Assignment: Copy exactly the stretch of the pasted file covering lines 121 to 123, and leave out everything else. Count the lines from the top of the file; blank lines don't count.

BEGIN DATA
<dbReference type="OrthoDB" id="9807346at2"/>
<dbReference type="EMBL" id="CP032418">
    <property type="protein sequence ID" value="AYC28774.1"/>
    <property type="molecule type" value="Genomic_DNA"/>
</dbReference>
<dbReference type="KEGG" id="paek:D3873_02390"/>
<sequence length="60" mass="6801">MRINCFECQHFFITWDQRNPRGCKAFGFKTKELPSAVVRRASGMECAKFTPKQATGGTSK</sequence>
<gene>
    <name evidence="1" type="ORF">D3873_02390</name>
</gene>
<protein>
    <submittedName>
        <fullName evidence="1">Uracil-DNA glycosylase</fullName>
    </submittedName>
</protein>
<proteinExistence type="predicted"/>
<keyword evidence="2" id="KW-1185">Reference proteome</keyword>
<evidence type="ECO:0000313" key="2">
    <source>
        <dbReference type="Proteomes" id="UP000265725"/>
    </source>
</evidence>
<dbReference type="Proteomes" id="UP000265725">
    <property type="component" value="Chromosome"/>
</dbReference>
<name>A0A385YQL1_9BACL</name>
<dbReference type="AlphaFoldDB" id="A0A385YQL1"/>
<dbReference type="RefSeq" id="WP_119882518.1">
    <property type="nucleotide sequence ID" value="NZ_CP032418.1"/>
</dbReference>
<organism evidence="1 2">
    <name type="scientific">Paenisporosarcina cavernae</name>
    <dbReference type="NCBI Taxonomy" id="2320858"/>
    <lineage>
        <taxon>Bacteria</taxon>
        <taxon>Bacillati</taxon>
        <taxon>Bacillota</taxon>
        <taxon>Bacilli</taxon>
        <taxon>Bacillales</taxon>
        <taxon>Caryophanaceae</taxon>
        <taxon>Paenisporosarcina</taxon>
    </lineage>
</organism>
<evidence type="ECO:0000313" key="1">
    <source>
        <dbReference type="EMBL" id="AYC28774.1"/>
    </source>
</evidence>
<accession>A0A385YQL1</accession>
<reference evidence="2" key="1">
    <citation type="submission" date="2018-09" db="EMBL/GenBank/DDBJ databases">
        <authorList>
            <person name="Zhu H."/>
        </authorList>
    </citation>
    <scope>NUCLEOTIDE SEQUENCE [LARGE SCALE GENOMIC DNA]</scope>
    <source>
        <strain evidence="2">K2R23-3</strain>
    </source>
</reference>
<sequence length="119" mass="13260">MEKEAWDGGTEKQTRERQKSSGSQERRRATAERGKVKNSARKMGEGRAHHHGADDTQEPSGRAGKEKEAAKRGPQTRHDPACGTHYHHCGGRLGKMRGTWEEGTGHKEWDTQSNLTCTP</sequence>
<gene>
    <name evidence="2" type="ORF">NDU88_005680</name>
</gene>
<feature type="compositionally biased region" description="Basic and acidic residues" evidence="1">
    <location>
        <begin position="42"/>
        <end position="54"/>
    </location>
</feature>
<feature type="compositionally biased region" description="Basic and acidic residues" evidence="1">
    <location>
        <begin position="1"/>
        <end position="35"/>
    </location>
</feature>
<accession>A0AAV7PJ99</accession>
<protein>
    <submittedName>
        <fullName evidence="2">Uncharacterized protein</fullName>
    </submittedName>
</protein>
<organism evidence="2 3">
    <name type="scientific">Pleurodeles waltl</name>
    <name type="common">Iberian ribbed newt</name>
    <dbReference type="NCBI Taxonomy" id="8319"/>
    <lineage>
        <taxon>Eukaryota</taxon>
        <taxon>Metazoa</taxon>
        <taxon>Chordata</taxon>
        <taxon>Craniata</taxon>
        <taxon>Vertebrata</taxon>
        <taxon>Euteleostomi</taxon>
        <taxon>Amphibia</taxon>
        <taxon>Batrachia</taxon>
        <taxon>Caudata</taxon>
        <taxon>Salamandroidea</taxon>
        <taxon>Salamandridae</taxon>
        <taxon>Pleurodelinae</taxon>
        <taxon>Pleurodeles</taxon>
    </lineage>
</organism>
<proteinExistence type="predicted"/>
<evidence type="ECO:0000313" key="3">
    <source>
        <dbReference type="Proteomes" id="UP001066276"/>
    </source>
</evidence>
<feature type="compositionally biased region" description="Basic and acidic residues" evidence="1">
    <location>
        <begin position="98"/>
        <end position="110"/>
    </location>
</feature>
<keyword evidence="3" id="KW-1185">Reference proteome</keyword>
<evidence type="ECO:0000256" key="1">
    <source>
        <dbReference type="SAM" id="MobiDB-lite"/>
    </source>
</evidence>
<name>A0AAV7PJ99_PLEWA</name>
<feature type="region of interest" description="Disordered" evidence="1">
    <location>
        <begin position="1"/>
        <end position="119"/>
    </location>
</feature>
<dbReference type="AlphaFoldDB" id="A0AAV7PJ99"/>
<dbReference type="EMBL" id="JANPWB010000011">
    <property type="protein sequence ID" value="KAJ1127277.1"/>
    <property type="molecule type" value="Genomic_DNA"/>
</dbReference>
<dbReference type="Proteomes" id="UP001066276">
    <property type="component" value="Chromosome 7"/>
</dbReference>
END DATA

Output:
<name>A0AAV7PJ99_PLEWA</name>
<feature type="region of interest" description="Disordered" evidence="1">
    <location>